A childhood illness kept me indoors for most of my elementary school years. I read. I wrote stories. But I missed the chance to experience the thrill, camaraderie, and teamwork of organized sports.
As a mom, I want for my children what I missed. And because “Midtown” and “Tennis” go together like “Snow” and “Rochester,” I thought this would be the perfect place to start their experience with sports.
In September, my four-year-old daughter entered the phenomenal Junior Tennis program. Peggy Schuster coached her Level 7 group lessons, designed for the preschool set.
Her nine-week lesson experience was, in a word, awesome. So much so that she’s now several weeks into another session of lessons.
Want to know why her lessons rocked?
Here are 7 Things You Need to Know About Level 7 Tennis at Midtown
1. The Lessons are 110% Designed Around Fun
Don’t get me wrong. The kids are learning the fundamentals of the game, including how to hold the racket, the different parts of the court, and how to correctly position their fidgety little bodies, but everything Coach Peggy does with the kids is centered around them having a blast. The drills have kid-friendly names, incorporate fun props like plastic dome hats to help with balance and cones for catching balls. The lessons are designed to teach kids how to play via a series of creative games.
2. Peggy Schuster has the Patience of a Saint
Trust me on this one. I’m Catholic and I know my saints. Level 7 tennis is for 3-and-4-year-olds, hardly the most attentive, easily directed, and focused age group to work with. But Peggy is the picture of patience. Sometimes the kids, my daughter included, are silly, goofy, and distracted. Peggy never loses her cool, talks to them on their level, and through some form of magical tennis pro power is able to bring them back into the lesson with a smoothness and ease she should package onto a DVD and sell for $29.99 to parents of preschoolers everywhere.
3. Your Child is Made to Feel Important and Safe
My daughter had a great start to her lessons. She went to the first two excited, happy, and fully engaged. And then something went awry in her little brain.
Suddenly, she no longer wanted to go to her lessons. She cried after walking onto the court for the third lesson. We had to leave. She refused to get into the car to go to her fourth lesson. She never gave a reason for not wanting to go. After a two-week hiatus, she agreed to return.
Coach Peggy welcomed her back. She placed a mesh dot used in some of the drills in one corner of the court and told my daughter that that was her safe place. If she was worried or felt sad, she could go to that dot and feel safe. She never needed to use the dot, but the special attention Coach Peggy paid my daughter made a difference. She finished out the remaining five weeks of lessons without feeling upset again.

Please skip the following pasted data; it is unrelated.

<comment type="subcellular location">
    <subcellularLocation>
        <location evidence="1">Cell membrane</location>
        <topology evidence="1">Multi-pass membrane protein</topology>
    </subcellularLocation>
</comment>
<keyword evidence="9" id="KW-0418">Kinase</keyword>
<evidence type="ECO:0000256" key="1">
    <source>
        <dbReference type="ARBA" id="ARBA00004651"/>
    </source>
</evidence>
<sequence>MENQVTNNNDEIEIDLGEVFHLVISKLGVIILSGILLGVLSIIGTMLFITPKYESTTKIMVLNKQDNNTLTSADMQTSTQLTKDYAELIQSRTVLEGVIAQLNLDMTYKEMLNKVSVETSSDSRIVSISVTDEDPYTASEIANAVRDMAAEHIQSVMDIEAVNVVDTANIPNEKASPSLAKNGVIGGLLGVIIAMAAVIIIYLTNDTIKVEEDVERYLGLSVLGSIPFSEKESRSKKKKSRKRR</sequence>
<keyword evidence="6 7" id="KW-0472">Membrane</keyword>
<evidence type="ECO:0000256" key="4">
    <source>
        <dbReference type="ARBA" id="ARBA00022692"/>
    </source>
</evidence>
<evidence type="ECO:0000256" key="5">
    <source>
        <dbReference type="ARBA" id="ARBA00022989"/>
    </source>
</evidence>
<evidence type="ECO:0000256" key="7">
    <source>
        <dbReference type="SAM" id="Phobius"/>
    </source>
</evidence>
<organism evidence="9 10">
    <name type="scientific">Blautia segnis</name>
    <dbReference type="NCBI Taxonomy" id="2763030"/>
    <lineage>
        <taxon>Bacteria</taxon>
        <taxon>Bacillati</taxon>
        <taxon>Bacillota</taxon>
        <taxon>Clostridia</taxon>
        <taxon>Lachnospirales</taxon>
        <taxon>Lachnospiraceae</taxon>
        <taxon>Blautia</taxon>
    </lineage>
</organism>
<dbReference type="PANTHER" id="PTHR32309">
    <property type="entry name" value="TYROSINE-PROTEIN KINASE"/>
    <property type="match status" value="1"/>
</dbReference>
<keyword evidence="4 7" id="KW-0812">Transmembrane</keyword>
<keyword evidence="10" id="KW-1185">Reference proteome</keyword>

4. Lots of Effort is Invested in Planning the Lessons
My daughter is only four, so I don’t yet have a lot of experience with organized sports lessons or practices. But if they’re all organized and executed like the junior tennis lessons at the club, I would be thrilled. It’s obvious that Peggy invests a lot of time into planning the lessons. The energy level is always high. The kids are constantly moving, and one game or drill is always followed quickly by the next, to minimize distraction and keep the kids engaged.
5. Creative Drills Turn Lessons Into Games
All the warm-up activities and drills have great names such as “Sharks in the Water,” a balance drill where rackets placed in center court are the “sharks” and the kids follow Coach Peggy along the lines with small plastic domes on their heads and attempt to stay out of the “water”). Other fun drills include “Lobster Claws,” “Cleaning House,” and “Spaghetti and Meatballs.”
The kids also run obstacle courses designed to practice split steps and correct body positioning.
6. Teamwork is Tops
While my daughter has attended camps and classes before, this is her first foray into sports lessons. Coach Peggy places a lot of emphasis on teamwork, a new concept for my four-year-old. The kids are often paired together for drills, they gather in a group to go over new games, and they always form a team huddle together at the end of each lesson, where the kids place their hands in a pile, one kid chooses “the word of the day,” and they shout, ”1-2-3 snowflakes” (or “ice cream” or “Superman”, etc.).
7. Your Child Will Improve
I will admit to being a skeptic about this one. My daughter would much rather glue macaroni to sheets of construction paper than race her bike down the street. She was not enrolled in Soccer for Babies. She’s not a natural athlete.
But she’s now able to hit the ball on a bounce. She can engage in a short rally with another player, and she knows the “ready” position. Her balance and agility are greater than when she started, and she’s able to keep her body positioned correctly most of the time. I can’t wait to see what she’ll learn next.
I am very impressed with what my daughter has experienced in her lessons. It’s easy to see why Junior Tennis at Midtown is so popular. It’s a professional, creative, well-run program designed to encourage interest in a great sport. Peggy Schuster is amazing with the kids, and my daughter adores her, often bringing her pictures she’s drawn for her.
I could not have asked for a better first experience with sports for my preschooler.
Do you have kids enrolled in Junior Tennis at Midtown? What do you think of the program?